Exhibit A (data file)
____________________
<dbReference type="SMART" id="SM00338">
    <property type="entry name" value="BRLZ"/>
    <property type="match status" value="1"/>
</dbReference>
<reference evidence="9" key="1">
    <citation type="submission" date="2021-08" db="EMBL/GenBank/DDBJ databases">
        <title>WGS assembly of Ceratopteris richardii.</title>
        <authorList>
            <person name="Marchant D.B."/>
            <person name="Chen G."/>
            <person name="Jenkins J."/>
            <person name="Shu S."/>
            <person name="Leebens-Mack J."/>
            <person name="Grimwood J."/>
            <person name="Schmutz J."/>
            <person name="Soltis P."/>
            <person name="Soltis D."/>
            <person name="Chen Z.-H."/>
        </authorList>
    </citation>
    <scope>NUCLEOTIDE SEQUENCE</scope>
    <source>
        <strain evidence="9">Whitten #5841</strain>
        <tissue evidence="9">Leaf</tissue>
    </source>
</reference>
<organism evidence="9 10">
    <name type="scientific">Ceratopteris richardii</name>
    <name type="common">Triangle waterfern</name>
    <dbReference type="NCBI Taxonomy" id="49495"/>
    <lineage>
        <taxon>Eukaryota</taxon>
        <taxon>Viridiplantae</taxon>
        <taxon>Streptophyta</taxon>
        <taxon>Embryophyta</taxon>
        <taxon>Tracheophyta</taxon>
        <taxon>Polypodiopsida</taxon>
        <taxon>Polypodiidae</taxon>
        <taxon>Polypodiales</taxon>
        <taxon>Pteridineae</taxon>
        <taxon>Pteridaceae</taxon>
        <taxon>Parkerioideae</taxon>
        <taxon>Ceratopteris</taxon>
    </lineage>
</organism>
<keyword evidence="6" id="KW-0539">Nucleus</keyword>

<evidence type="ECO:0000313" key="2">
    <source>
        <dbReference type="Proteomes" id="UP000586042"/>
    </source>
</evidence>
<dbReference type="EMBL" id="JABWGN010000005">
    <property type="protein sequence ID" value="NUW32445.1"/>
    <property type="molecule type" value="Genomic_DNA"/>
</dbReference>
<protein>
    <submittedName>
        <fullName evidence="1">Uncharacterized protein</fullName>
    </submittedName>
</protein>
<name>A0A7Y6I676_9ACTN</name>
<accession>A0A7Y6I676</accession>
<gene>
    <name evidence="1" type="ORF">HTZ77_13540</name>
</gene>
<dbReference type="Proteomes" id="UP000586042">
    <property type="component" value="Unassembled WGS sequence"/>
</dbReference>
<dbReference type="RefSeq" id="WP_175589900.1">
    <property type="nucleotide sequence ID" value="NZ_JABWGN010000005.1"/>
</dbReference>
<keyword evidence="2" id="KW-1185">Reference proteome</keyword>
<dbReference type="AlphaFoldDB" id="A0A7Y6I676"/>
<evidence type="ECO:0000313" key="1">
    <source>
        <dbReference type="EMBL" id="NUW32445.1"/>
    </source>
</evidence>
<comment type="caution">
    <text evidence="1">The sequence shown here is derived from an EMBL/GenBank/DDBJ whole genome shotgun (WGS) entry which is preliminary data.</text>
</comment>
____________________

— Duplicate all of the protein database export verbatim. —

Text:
<dbReference type="SMART" id="SM00338">
    <property type="entry name" value="BRLZ"/>
    <property type="match status" value="1"/>
</dbReference>
<reference evidence="9" key="1">
    <citation type="submission" date="2021-08" db="EMBL/GenBank/DDBJ databases">
        <title>WGS assembly of Ceratopteris richardii.</title>
        <authorList>
            <person name="Marchant D.B."/>
            <person name="Chen G."/>
            <person name="Jenkins J."/>
            <person name="Shu S."/>
            <person name="Leebens-Mack J."/>
            <person name="Grimwood J."/>
            <person name="Schmutz J."/>
            <person name="Soltis P."/>
            <person name="Soltis D."/>
            <person name="Chen Z.-H."/>
        </authorList>
    </citation>
    <scope>NUCLEOTIDE SEQUENCE</scope>
    <source>
        <strain evidence="9">Whitten #5841</strain>
        <tissue evidence="9">Leaf</tissue>
    </source>
</reference>
<organism evidence="9 10">
    <name type="scientific">Ceratopteris richardii</name>
    <name type="common">Triangle waterfern</name>
    <dbReference type="NCBI Taxonomy" id="49495"/>
    <lineage>
        <taxon>Eukaryota</taxon>
        <taxon>Viridiplantae</taxon>
        <taxon>Streptophyta</taxon>
        <taxon>Embryophyta</taxon>
        <taxon>Tracheophyta</taxon>
        <taxon>Polypodiopsida</taxon>
        <taxon>Polypodiidae</taxon>
        <taxon>Polypodiales</taxon>
        <taxon>Pteridineae</taxon>
        <taxon>Pteridaceae</taxon>
        <taxon>Parkerioideae</taxon>
        <taxon>Ceratopteris</taxon>
    </lineage>
</organism>
<keyword evidence="6" id="KW-0539">Nucleus</keyword>

<evidence type="ECO:0000313" key="2">
    <source>
        <dbReference type="Proteomes" id="UP000586042"/>
    </source>
</evidence>
<dbReference type="EMBL" id="JABWGN010000005">
    <property type="protein sequence ID" value="NUW32445.1"/>
    <property type="molecule type" value="Genomic_DNA"/>
</dbReference>
<protein>
    <submittedName>
        <fullName evidence="1">Uncharacterized protein</fullName>
    </submittedName>
</protein>
<name>A0A7Y6I676_9ACTN</name>
<accession>A0A7Y6I676</accession>
<gene>
    <name evidence="1" type="ORF">HTZ77_13540</name>
</gene>
<dbReference type="Proteomes" id="UP000586042">
    <property type="component" value="Unassembled WGS sequence"/>
</dbReference>
<dbReference type="RefSeq" id="WP_175589900.1">
    <property type="nucleotide sequence ID" value="NZ_JABWGN010000005.1"/>
</dbReference>
<keyword evidence="2" id="KW-1185">Reference proteome</keyword>
<dbReference type="AlphaFoldDB" id="A0A7Y6I676"/>
<evidence type="ECO:0000313" key="1">
    <source>
        <dbReference type="EMBL" id="NUW32445.1"/>
    </source>
</evidence>
<comment type="caution">
    <text evidence="1">The sequence shown here is derived from an EMBL/GenBank/DDBJ whole genome shotgun (WGS) entry which is preliminary data.</text>
</comment>